NY Art News Review
Igor Grechanyk: Master Sculptor and Storyteller
Review by Anna Kamensky
Igor Grechanyk is an artist of many talents. From monumental bronze sculptures to striking mixed media pieces, Grechanyk grabs the attention of the viewer and never lets go. His storied career has led him to exhibitions around the world, and a variety of awards and honors from the International Artist Contest Award for Art Revolution Taipei Fair to a nomination for Person of the Year in Art and Culture in his home country, Ukraine. During these challenging times of the global pandemic, he is patiently waiting to show his new sculptures in New York, a place he regularly exhibited in the past.
“The life of the artist is going on a permanent creative search. Something surreal sends its signals and an artist, as the receiver, transforms and retranslates them further.” As written in his artist’s statement, Grechanyk does just this. His curiosity and journey through the mind, body and soul is always changing and evolving in his work. Grechanyk’s work as a whole creates thoughtful conversations and connections with history, artistic traditions, mythology, and the continuous journey in search of self.
Igor Grechanyk draws inspiration from the subconscious as well as mythology and mystery. His curiosity relating to perception and myth has persisted throughout his career, and manifested in his work over time. Igor Grechanyk was born in Kiev, Ukraine into an artistic family; his father is the famous Ukrainian sculptor Viktor Grechanyk. Needless to say, he has always had a strong interest in art. He studied at the Republican Art School and the State Art Institute in Kiev, graduating in 1984. He has participated in a multitude of art fairs and has had solo exhibitions in Ukraine, the Netherlands, Germany, Russia, Belgium, France, Austria, the United States, and more. Grechanyk recently exhibited at X-Power Gallery in Taipei, at the Shanghai International Art Fair, and at the Ukrainian Institute of America in New York. In February 2021 Grechanyk’s art will be displayed at The Palm Beach Show, an art and luxuries fair in its eighteenth year in Palm Beach, Florida.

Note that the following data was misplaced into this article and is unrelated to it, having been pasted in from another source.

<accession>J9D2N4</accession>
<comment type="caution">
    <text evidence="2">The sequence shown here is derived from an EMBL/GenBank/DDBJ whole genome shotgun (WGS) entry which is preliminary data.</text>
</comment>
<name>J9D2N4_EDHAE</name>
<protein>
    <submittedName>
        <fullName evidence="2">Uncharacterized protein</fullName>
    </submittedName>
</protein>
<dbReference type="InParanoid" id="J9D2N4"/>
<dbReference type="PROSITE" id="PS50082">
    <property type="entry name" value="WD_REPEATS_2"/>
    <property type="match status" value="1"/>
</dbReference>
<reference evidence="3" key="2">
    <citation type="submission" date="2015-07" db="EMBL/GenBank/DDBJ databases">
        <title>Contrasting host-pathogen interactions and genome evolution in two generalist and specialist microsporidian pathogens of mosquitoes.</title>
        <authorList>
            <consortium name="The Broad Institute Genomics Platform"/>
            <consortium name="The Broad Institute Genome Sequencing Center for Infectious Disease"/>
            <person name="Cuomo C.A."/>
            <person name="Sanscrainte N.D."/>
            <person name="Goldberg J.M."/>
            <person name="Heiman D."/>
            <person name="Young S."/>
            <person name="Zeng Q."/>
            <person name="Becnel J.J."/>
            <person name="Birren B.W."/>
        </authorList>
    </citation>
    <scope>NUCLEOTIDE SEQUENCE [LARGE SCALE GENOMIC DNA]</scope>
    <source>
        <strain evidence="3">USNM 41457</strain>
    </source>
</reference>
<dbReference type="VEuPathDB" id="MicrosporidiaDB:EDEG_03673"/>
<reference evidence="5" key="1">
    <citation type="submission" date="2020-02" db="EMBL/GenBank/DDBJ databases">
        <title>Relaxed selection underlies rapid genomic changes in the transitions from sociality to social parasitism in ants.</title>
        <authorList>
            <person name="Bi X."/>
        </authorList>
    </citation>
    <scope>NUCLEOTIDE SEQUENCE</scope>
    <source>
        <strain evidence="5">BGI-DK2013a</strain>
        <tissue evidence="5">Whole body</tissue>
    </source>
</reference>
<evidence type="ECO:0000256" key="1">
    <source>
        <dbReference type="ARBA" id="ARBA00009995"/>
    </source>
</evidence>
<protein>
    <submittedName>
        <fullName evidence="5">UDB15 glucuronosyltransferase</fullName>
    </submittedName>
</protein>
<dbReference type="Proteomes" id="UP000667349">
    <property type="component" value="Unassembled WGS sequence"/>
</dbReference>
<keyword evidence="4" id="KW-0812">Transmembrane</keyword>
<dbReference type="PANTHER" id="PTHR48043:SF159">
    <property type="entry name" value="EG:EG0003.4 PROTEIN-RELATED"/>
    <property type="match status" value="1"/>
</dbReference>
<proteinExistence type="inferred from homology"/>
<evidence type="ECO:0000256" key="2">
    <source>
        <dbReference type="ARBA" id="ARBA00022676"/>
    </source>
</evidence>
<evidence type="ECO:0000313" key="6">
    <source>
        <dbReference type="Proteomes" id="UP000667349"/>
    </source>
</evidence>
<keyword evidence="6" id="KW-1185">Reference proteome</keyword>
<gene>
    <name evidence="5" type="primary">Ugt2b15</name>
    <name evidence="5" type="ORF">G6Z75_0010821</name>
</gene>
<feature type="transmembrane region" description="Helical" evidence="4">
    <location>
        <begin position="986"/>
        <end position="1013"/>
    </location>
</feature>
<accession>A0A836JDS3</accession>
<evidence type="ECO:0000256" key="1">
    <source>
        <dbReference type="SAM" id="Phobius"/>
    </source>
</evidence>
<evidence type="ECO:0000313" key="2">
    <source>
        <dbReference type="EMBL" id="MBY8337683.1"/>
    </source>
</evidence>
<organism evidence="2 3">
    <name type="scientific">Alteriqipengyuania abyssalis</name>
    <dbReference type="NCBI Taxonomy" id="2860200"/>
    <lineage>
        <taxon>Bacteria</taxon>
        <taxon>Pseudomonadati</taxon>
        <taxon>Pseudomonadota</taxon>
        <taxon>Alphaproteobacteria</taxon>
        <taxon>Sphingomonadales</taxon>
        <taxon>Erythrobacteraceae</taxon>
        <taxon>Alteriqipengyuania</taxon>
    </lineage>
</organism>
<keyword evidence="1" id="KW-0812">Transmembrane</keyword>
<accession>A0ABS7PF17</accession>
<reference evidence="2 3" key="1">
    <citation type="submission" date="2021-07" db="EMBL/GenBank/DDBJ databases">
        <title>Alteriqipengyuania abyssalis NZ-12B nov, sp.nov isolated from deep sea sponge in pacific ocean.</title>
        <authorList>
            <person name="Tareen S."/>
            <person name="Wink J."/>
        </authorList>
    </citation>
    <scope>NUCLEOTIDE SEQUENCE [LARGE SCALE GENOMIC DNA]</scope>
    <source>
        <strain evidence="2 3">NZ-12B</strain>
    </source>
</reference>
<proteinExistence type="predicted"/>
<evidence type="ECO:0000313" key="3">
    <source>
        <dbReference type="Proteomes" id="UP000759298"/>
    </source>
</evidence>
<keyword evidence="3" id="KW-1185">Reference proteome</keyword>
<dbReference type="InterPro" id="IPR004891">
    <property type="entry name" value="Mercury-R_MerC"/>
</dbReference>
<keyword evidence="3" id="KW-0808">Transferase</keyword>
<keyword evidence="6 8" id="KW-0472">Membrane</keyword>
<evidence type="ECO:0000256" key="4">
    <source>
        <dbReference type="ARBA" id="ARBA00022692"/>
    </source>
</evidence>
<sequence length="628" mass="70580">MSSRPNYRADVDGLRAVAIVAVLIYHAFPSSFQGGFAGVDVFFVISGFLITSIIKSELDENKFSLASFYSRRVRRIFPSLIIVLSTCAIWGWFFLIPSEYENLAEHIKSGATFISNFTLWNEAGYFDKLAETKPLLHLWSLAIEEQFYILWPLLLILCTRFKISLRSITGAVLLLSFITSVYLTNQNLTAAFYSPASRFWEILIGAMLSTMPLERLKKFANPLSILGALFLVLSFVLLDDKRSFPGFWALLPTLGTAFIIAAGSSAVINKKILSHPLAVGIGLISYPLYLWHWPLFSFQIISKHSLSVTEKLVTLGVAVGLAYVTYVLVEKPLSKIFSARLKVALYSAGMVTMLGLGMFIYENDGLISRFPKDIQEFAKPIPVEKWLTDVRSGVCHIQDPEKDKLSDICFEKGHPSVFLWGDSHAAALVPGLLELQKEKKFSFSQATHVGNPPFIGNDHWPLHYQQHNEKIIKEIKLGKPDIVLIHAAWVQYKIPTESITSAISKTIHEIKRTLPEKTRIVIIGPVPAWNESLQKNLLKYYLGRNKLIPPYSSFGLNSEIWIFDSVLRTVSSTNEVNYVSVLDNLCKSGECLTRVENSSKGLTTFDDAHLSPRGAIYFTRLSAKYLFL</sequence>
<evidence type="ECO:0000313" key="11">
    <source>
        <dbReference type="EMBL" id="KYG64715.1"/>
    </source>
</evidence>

Two of Grechanyk’s newest series of sculptures are “Cycle New Dimensions” and “Cycle Labyrinth.” New Dimensions focuses on the spiritual expansion of the mind and soul. Grechanyk’s bronzes are monumental and have a permanence to them, but contrastingly also capture the fleeting moments and feelings of impulses and time. The twisting bodies and abstracted shapes undulate, blurring the lines between something recognizably human and something mythical. The viewer’s perception is an important aspect of the finished piece. In “Icarus,” a 2014-15 bronze, Igor Grechanyk portrays the famed character from Greek mythology. Icarus’ form is abstracted; his left arm is outstretched towards the sky and enveloped by a wing. The sculpture has elements of earthiness in its rough texture and natural forms. Icarus is partially one with the Earth, and partially moving upwards to the next realm or dimension.
Igor Grechanyk’s sculptures in the Labyrinth series reference the complex nature of a maze, relating to the chaos of humanity and the constant search to find the essence of the spirit. By definition, a labyrinth is “a complicated irregular network of passages or paths in which it is difficult to find one’s way.” Each bronze sculpture references a classic entity like the Greek minotaur, the Garden of Eden, or Ariadne, and connects it to the complexity, or “maze” of the human experience and the literal and metaphorical labyrinths we all face. In Grechanyk’s bronze “In the Self-Labyrinth” from 2018, a male figure is intersected through the torso by a labyrinth. Grechanyk plays off the idealized male body seen in ancient Greek and Roman sculpture and makes it more textured and rough, unlike the smooth white marble we are used to. The figure looks down, as though he is examining the labyrinth that physically is ripping him apart. As is seen throughout this series, the sculptures are a stand in for the confusion and chaos we may encounter throughout life as well as the never ending challenges, big and small.
Outside of sculpture, Igor Grechanyk also works in mixed media. His mixed media pieces are bold and graphic, and contrast greatly with his dark, monochrome sculptures. They have similar references to the subconscious and mythology, featuring human figures and textured, abstracted backgrounds. Grechanyk melds traditional references to mythology, ideas of existentiality, and what it means to be human through his art. These thoughts and questions beautifully translate to an exploration of abstracted forms, soft movements, and an ongoing permanence that is both familiar and fleeting, and connects us all throughout time and space.